Whatever the reason, just be happy that this bar was set early: Any male contraceptive should be reversible, and have no adverse effect on libido or performance. In The Male Pill: A Biography of Technology in the Making, Nelly Oudshoorn quotes one wry medical-report writer in 1989: “Loss of libido and the inability to attain erection would obviously constitute an effective birth-control measure.” Stand down, sir. Anyhow, here’s a quick spin through some of the field’s flops.

Steroids (testosterone and progesterone), 1958

How it was supposed to work: In a similar manner to the female pill, hormones adjust the messages the body sends itself to produce sperm (or eggs, in the case of females).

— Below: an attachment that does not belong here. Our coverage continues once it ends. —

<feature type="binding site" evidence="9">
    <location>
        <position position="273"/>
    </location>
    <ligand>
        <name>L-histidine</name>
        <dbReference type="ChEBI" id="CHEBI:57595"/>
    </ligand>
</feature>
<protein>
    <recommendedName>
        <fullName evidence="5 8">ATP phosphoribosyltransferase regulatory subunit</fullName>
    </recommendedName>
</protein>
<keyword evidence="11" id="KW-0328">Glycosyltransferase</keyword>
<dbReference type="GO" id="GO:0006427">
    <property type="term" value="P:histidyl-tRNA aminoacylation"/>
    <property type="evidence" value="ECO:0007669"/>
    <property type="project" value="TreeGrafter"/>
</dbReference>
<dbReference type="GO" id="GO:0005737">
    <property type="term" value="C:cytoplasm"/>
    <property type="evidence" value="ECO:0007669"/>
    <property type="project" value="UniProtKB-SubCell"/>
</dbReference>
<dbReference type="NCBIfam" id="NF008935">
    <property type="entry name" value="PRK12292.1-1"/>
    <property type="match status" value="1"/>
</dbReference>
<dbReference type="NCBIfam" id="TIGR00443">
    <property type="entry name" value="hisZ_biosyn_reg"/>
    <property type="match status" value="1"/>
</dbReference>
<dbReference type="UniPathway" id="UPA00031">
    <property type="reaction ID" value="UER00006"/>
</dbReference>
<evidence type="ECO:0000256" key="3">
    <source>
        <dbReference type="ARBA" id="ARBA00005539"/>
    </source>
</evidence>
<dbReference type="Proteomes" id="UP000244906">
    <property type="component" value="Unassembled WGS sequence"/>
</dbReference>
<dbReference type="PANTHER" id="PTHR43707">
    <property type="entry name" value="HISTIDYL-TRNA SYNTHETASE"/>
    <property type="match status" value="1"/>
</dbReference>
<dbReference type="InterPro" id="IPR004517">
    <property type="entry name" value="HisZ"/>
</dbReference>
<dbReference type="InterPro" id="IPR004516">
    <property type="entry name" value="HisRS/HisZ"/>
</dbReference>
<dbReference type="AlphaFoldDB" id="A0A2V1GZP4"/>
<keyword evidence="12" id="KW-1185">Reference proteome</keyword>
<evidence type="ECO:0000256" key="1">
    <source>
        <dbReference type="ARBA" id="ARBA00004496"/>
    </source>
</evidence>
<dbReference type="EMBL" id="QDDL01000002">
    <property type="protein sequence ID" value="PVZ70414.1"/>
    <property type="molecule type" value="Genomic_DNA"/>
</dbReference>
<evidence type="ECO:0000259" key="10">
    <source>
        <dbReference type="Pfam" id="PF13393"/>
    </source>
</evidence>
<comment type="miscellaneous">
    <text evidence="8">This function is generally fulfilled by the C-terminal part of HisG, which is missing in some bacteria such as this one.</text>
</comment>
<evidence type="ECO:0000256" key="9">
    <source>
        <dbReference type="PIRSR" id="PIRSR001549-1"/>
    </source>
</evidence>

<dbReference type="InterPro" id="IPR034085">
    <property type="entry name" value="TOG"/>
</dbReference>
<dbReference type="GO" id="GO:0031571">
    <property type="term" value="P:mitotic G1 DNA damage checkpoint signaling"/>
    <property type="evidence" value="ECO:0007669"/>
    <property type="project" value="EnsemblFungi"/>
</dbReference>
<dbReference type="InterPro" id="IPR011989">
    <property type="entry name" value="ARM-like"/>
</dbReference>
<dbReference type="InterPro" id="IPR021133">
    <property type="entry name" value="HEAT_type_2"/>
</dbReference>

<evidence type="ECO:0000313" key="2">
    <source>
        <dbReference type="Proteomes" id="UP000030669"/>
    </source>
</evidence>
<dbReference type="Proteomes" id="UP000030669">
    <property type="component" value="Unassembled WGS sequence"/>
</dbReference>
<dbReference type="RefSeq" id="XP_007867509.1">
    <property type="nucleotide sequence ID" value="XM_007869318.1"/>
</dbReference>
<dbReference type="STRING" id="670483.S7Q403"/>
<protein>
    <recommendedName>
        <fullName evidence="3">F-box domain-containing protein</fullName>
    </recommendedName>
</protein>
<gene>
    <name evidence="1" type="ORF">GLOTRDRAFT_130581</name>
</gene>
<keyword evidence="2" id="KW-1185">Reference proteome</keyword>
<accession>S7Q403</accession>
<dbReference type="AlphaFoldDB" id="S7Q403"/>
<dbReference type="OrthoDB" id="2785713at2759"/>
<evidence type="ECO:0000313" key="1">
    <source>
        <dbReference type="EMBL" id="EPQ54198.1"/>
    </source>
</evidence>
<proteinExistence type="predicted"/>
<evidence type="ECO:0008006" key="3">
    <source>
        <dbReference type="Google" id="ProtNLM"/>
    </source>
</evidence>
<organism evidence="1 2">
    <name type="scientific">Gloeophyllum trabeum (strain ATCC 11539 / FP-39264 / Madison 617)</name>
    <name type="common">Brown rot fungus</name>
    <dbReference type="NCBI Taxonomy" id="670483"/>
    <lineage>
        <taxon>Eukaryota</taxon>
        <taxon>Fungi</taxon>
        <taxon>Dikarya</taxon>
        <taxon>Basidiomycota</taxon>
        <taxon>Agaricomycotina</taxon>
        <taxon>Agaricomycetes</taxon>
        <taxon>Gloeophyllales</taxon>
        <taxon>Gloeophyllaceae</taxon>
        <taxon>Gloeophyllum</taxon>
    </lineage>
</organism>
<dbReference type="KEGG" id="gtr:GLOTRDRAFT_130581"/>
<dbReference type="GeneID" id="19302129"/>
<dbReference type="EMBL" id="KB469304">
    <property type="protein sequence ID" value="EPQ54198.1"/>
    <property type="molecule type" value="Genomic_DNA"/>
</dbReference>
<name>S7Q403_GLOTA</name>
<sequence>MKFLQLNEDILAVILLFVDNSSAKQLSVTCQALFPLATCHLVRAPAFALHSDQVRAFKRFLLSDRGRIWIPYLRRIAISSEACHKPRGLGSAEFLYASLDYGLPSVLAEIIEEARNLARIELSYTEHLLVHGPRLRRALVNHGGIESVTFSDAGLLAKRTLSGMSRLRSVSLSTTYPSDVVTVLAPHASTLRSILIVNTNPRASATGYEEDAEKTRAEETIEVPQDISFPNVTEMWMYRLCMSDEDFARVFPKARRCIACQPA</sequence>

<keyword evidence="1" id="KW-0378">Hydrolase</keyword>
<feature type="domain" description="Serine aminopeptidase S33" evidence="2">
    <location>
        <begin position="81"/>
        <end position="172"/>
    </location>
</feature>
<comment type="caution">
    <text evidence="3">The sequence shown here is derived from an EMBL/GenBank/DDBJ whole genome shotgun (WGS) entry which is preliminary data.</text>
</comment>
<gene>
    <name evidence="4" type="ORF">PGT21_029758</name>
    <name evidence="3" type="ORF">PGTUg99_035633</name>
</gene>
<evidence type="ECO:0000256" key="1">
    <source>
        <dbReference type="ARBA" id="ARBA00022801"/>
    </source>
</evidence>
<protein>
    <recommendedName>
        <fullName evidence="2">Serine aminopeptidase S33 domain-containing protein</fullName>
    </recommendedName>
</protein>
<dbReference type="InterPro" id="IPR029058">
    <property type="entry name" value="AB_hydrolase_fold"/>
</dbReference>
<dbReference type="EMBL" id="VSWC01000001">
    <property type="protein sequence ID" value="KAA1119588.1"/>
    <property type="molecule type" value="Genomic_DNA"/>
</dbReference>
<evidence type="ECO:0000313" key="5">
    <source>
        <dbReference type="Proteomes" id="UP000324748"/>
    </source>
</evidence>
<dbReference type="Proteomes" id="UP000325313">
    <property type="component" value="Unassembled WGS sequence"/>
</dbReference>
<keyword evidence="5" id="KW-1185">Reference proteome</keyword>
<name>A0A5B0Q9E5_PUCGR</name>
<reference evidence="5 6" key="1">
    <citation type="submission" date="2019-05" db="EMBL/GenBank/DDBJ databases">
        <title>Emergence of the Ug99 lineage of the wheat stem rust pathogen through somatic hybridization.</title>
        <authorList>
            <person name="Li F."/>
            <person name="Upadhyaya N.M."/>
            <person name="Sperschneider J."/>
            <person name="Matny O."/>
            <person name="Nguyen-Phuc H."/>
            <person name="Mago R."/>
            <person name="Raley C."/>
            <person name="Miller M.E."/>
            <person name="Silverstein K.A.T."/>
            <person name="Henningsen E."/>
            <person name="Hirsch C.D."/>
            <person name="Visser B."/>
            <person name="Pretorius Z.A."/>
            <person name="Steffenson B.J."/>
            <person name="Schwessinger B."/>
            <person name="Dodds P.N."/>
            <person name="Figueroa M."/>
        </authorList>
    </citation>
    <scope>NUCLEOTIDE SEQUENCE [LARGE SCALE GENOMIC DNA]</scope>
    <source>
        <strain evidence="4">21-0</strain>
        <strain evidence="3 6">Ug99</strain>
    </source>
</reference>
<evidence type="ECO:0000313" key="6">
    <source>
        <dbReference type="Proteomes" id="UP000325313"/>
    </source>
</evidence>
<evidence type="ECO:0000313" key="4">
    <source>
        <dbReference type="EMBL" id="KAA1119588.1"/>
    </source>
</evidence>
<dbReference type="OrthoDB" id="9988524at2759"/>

Why it didn’t: Although it did shut down the spunk factories, the test subjects, prisoners at Oregon State Penitentiary, lost all sexual desire and had trouble getting it up and making (non-sperm-laced) semen. Research into hormone treatments continued, increasing in the 1990s as pharmaceutical companies got involved. See Norplant below.

Related: The condom conundrum: a prophylactic history with surprising origins

Bis(dichloroacetyl) diamines, 1961

How it was supposed to work: Another study conducted at Oregon State Penitentiary (jeez) and published by Dr. Carl Heller found diamines stopped the production of sperm without affecting inmates’ horniness.

Why it didn’t: When tests were conducted on people who weren’t incarcerated, it transpired that they couldn’t hold their liquor—in other words, taking the pill with even half a beer made them violently sick. (Dr. Heller then went on to bake balls with radiation—what a guy).